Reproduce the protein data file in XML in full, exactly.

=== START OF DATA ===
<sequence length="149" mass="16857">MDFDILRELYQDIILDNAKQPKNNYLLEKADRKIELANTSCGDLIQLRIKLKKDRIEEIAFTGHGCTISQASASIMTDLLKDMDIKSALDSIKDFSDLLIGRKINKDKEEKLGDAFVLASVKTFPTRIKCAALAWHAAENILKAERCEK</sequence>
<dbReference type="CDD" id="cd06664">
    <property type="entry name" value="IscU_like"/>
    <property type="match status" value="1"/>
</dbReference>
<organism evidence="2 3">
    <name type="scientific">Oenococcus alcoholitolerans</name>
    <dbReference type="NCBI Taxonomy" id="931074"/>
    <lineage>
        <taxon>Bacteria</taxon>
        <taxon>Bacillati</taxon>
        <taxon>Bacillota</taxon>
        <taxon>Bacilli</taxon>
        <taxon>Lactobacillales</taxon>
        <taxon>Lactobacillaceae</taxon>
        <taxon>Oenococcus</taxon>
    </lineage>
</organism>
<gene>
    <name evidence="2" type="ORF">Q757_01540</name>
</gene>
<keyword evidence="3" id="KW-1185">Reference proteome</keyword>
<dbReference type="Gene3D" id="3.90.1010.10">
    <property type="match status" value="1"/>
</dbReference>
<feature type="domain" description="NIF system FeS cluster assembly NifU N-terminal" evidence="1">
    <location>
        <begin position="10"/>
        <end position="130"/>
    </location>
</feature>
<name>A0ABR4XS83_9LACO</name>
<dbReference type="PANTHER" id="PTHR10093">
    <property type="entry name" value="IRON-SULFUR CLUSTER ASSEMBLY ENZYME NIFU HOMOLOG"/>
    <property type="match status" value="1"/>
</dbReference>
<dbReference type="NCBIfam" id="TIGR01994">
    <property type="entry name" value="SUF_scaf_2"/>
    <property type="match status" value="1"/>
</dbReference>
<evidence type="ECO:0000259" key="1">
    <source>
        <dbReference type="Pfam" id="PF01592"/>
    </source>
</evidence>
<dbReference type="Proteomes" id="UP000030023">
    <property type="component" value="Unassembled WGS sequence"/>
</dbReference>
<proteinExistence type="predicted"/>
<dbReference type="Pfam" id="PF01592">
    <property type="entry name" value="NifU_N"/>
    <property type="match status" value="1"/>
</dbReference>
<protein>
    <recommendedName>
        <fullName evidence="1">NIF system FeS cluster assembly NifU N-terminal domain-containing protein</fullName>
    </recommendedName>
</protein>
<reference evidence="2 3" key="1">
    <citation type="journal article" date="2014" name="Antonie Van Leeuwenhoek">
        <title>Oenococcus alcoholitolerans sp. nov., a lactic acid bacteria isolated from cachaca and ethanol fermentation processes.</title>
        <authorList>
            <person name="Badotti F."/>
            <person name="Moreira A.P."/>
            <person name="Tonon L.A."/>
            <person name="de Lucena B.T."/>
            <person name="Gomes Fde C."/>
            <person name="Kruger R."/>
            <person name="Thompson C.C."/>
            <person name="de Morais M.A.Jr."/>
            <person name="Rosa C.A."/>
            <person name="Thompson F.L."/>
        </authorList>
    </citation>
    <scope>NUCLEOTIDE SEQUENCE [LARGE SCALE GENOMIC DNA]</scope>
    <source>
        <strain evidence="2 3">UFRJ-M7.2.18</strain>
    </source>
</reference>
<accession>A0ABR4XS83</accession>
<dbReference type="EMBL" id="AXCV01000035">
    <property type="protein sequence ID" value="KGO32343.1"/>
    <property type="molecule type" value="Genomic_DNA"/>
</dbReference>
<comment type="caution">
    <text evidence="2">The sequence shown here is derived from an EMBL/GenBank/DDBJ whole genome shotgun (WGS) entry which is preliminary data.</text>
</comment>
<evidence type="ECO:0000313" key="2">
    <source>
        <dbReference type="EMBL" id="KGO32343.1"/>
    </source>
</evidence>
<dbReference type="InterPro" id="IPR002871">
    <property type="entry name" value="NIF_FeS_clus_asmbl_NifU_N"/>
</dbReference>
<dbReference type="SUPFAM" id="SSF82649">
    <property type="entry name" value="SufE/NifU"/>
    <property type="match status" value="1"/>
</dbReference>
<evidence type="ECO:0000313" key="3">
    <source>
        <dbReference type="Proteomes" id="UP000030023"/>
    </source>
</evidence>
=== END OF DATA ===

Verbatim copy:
<sequence length="149" mass="16857">MDFDILRELYQDIILDNAKQPKNNYLLEKADRKIELANTSCGDLIQLRIKLKKDRIEEIAFTGHGCTISQASASIMTDLLKDMDIKSALDSIKDFSDLLIGRKINKDKEEKLGDAFVLASVKTFPTRIKCAALAWHAAENILKAERCEK</sequence>
<dbReference type="CDD" id="cd06664">
    <property type="entry name" value="IscU_like"/>
    <property type="match status" value="1"/>
</dbReference>
<organism evidence="2 3">
    <name type="scientific">Oenococcus alcoholitolerans</name>
    <dbReference type="NCBI Taxonomy" id="931074"/>
    <lineage>
        <taxon>Bacteria</taxon>
        <taxon>Bacillati</taxon>
        <taxon>Bacillota</taxon>
        <taxon>Bacilli</taxon>
        <taxon>Lactobacillales</taxon>
        <taxon>Lactobacillaceae</taxon>
        <taxon>Oenococcus</taxon>
    </lineage>
</organism>
<gene>
    <name evidence="2" type="ORF">Q757_01540</name>
</gene>
<keyword evidence="3" id="KW-1185">Reference proteome</keyword>
<dbReference type="Gene3D" id="3.90.1010.10">
    <property type="match status" value="1"/>
</dbReference>
<feature type="domain" description="NIF system FeS cluster assembly NifU N-terminal" evidence="1">
    <location>
        <begin position="10"/>
        <end position="130"/>
    </location>
</feature>
<name>A0ABR4XS83_9LACO</name>
<dbReference type="PANTHER" id="PTHR10093">
    <property type="entry name" value="IRON-SULFUR CLUSTER ASSEMBLY ENZYME NIFU HOMOLOG"/>
    <property type="match status" value="1"/>
</dbReference>
<dbReference type="NCBIfam" id="TIGR01994">
    <property type="entry name" value="SUF_scaf_2"/>
    <property type="match status" value="1"/>
</dbReference>
<evidence type="ECO:0000259" key="1">
    <source>
        <dbReference type="Pfam" id="PF01592"/>
    </source>
</evidence>
<dbReference type="Proteomes" id="UP000030023">
    <property type="component" value="Unassembled WGS sequence"/>
</dbReference>
<proteinExistence type="predicted"/>
<dbReference type="Pfam" id="PF01592">
    <property type="entry name" value="NifU_N"/>
    <property type="match status" value="1"/>
</dbReference>
<protein>
    <recommendedName>
        <fullName evidence="1">NIF system FeS cluster assembly NifU N-terminal domain-containing protein</fullName>
    </recommendedName>
</protein>
<reference evidence="2 3" key="1">
    <citation type="journal article" date="2014" name="Antonie Van Leeuwenhoek">
        <title>Oenococcus alcoholitolerans sp. nov., a lactic acid bacteria isolated from cachaca and ethanol fermentation processes.</title>
        <authorList>
            <person name="Badotti F."/>
            <person name="Moreira A.P."/>
            <person name="Tonon L.A."/>
            <person name="de Lucena B.T."/>
            <person name="Gomes Fde C."/>
            <person name="Kruger R."/>
            <person name="Thompson C.C."/>
            <person name="de Morais M.A.Jr."/>
            <person name="Rosa C.A."/>
            <person name="Thompson F.L."/>
        </authorList>
    </citation>
    <scope>NUCLEOTIDE SEQUENCE [LARGE SCALE GENOMIC DNA]</scope>
    <source>
        <strain evidence="2 3">UFRJ-M7.2.18</strain>
    </source>
</reference>
<accession>A0ABR4XS83</accession>
<dbReference type="EMBL" id="AXCV01000035">
    <property type="protein sequence ID" value="KGO32343.1"/>
    <property type="molecule type" value="Genomic_DNA"/>
</dbReference>
<comment type="caution">
    <text evidence="2">The sequence shown here is derived from an EMBL/GenBank/DDBJ whole genome shotgun (WGS) entry which is preliminary data.</text>
</comment>
<evidence type="ECO:0000313" key="2">
    <source>
        <dbReference type="EMBL" id="KGO32343.1"/>
    </source>
</evidence>
<dbReference type="InterPro" id="IPR002871">
    <property type="entry name" value="NIF_FeS_clus_asmbl_NifU_N"/>
</dbReference>
<dbReference type="SUPFAM" id="SSF82649">
    <property type="entry name" value="SufE/NifU"/>
    <property type="match status" value="1"/>
</dbReference>
<evidence type="ECO:0000313" key="3">
    <source>
        <dbReference type="Proteomes" id="UP000030023"/>
    </source>
</evidence>